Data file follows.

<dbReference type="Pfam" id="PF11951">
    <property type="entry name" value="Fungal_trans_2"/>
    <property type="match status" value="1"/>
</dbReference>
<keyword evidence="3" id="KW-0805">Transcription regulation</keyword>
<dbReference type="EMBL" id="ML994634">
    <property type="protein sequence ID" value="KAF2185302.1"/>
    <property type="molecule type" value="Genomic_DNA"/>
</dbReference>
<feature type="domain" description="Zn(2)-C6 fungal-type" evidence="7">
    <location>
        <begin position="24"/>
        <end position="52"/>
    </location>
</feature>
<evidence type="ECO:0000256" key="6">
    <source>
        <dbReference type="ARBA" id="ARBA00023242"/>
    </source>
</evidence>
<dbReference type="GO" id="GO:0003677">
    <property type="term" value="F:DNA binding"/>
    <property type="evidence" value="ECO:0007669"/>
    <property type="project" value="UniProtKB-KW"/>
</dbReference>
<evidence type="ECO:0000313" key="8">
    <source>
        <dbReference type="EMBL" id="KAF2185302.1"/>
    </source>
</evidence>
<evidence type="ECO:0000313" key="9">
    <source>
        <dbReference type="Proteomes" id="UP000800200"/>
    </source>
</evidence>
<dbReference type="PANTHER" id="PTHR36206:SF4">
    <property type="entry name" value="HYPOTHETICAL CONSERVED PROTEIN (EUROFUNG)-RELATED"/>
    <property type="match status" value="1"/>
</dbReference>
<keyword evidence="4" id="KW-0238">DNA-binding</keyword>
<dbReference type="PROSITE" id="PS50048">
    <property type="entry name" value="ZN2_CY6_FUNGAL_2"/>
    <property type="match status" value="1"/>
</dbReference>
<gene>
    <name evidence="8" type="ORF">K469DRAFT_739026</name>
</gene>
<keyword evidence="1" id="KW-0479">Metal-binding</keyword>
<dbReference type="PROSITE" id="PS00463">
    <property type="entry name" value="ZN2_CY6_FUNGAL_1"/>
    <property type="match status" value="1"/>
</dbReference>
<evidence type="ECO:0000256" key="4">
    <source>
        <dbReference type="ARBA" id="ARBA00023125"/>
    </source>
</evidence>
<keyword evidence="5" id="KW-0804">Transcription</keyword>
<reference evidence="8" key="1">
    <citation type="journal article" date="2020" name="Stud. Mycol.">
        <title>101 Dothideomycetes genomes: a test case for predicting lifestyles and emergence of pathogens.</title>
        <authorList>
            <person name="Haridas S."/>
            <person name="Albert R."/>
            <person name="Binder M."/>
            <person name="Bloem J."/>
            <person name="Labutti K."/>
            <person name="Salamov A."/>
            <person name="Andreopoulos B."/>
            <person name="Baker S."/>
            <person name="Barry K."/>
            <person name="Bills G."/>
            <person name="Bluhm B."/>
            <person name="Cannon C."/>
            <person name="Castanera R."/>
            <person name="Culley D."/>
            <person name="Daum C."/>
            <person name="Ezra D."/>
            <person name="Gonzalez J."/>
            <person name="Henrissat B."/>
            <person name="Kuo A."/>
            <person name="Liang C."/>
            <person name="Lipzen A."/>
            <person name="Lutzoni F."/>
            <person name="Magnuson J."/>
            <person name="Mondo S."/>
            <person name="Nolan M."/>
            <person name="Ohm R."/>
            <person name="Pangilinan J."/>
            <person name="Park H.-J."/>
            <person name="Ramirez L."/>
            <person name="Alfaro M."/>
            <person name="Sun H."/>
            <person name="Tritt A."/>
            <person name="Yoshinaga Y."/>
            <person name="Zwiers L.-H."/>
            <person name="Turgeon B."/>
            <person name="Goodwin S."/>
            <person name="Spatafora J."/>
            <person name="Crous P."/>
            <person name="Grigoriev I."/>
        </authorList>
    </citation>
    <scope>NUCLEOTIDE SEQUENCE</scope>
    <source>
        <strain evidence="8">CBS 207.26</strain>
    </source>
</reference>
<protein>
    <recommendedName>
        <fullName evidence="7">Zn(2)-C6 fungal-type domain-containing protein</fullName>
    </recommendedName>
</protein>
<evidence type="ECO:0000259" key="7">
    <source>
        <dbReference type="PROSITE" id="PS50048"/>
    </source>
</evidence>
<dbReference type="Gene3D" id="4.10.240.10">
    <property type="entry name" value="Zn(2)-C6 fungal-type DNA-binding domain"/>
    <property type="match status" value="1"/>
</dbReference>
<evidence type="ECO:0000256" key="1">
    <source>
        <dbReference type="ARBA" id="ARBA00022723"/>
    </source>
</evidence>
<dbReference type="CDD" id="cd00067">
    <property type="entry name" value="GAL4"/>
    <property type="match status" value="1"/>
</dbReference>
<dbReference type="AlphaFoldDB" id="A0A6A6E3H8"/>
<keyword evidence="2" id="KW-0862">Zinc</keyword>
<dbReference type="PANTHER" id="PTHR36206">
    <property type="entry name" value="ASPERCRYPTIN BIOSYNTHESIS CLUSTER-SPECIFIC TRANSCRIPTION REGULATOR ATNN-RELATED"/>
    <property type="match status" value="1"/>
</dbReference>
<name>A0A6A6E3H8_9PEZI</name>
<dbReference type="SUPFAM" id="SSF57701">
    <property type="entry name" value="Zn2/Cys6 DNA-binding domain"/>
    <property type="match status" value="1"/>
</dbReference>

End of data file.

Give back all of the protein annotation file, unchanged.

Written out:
<dbReference type="Pfam" id="PF11951">
    <property type="entry name" value="Fungal_trans_2"/>
    <property type="match status" value="1"/>
</dbReference>
<keyword evidence="3" id="KW-0805">Transcription regulation</keyword>
<dbReference type="EMBL" id="ML994634">
    <property type="protein sequence ID" value="KAF2185302.1"/>
    <property type="molecule type" value="Genomic_DNA"/>
</dbReference>
<feature type="domain" description="Zn(2)-C6 fungal-type" evidence="7">
    <location>
        <begin position="24"/>
        <end position="52"/>
    </location>
</feature>
<evidence type="ECO:0000256" key="6">
    <source>
        <dbReference type="ARBA" id="ARBA00023242"/>
    </source>
</evidence>
<dbReference type="GO" id="GO:0003677">
    <property type="term" value="F:DNA binding"/>
    <property type="evidence" value="ECO:0007669"/>
    <property type="project" value="UniProtKB-KW"/>
</dbReference>
<evidence type="ECO:0000313" key="8">
    <source>
        <dbReference type="EMBL" id="KAF2185302.1"/>
    </source>
</evidence>
<evidence type="ECO:0000313" key="9">
    <source>
        <dbReference type="Proteomes" id="UP000800200"/>
    </source>
</evidence>
<dbReference type="PANTHER" id="PTHR36206:SF4">
    <property type="entry name" value="HYPOTHETICAL CONSERVED PROTEIN (EUROFUNG)-RELATED"/>
    <property type="match status" value="1"/>
</dbReference>
<keyword evidence="4" id="KW-0238">DNA-binding</keyword>
<dbReference type="PROSITE" id="PS50048">
    <property type="entry name" value="ZN2_CY6_FUNGAL_2"/>
    <property type="match status" value="1"/>
</dbReference>
<gene>
    <name evidence="8" type="ORF">K469DRAFT_739026</name>
</gene>
<keyword evidence="1" id="KW-0479">Metal-binding</keyword>
<dbReference type="PROSITE" id="PS00463">
    <property type="entry name" value="ZN2_CY6_FUNGAL_1"/>
    <property type="match status" value="1"/>
</dbReference>
<evidence type="ECO:0000256" key="4">
    <source>
        <dbReference type="ARBA" id="ARBA00023125"/>
    </source>
</evidence>
<keyword evidence="5" id="KW-0804">Transcription</keyword>
<reference evidence="8" key="1">
    <citation type="journal article" date="2020" name="Stud. Mycol.">
        <title>101 Dothideomycetes genomes: a test case for predicting lifestyles and emergence of pathogens.</title>
        <authorList>
            <person name="Haridas S."/>
            <person name="Albert R."/>
            <person name="Binder M."/>
            <person name="Bloem J."/>
            <person name="Labutti K."/>
            <person name="Salamov A."/>
            <person name="Andreopoulos B."/>
            <person name="Baker S."/>
            <person name="Barry K."/>
            <person name="Bills G."/>
            <person name="Bluhm B."/>
            <person name="Cannon C."/>
            <person name="Castanera R."/>
            <person name="Culley D."/>
            <person name="Daum C."/>
            <person name="Ezra D."/>
            <person name="Gonzalez J."/>
            <person name="Henrissat B."/>
            <person name="Kuo A."/>
            <person name="Liang C."/>
            <person name="Lipzen A."/>
            <person name="Lutzoni F."/>
            <person name="Magnuson J."/>
            <person name="Mondo S."/>
            <person name="Nolan M."/>
            <person name="Ohm R."/>
            <person name="Pangilinan J."/>
            <person name="Park H.-J."/>
            <person name="Ramirez L."/>
            <person name="Alfaro M."/>
            <person name="Sun H."/>
            <person name="Tritt A."/>
            <person name="Yoshinaga Y."/>
            <person name="Zwiers L.-H."/>
            <person name="Turgeon B."/>
            <person name="Goodwin S."/>
            <person name="Spatafora J."/>
            <person name="Crous P."/>
            <person name="Grigoriev I."/>
        </authorList>
    </citation>
    <scope>NUCLEOTIDE SEQUENCE</scope>
    <source>
        <strain evidence="8">CBS 207.26</strain>
    </source>
</reference>
<protein>
    <recommendedName>
        <fullName evidence="7">Zn(2)-C6 fungal-type domain-containing protein</fullName>
    </recommendedName>
</protein>
<evidence type="ECO:0000259" key="7">
    <source>
        <dbReference type="PROSITE" id="PS50048"/>
    </source>
</evidence>
<dbReference type="Gene3D" id="4.10.240.10">
    <property type="entry name" value="Zn(2)-C6 fungal-type DNA-binding domain"/>
    <property type="match status" value="1"/>
</dbReference>
<evidence type="ECO:0000256" key="1">
    <source>
        <dbReference type="ARBA" id="ARBA00022723"/>
    </source>
</evidence>
<dbReference type="CDD" id="cd00067">
    <property type="entry name" value="GAL4"/>
    <property type="match status" value="1"/>
</dbReference>
<dbReference type="AlphaFoldDB" id="A0A6A6E3H8"/>
<keyword evidence="2" id="KW-0862">Zinc</keyword>
<dbReference type="PANTHER" id="PTHR36206">
    <property type="entry name" value="ASPERCRYPTIN BIOSYNTHESIS CLUSTER-SPECIFIC TRANSCRIPTION REGULATOR ATNN-RELATED"/>
    <property type="match status" value="1"/>
</dbReference>
<name>A0A6A6E3H8_9PEZI</name>
<dbReference type="SUPFAM" id="SSF57701">
    <property type="entry name" value="Zn2/Cys6 DNA-binding domain"/>
    <property type="match status" value="1"/>
</dbReference>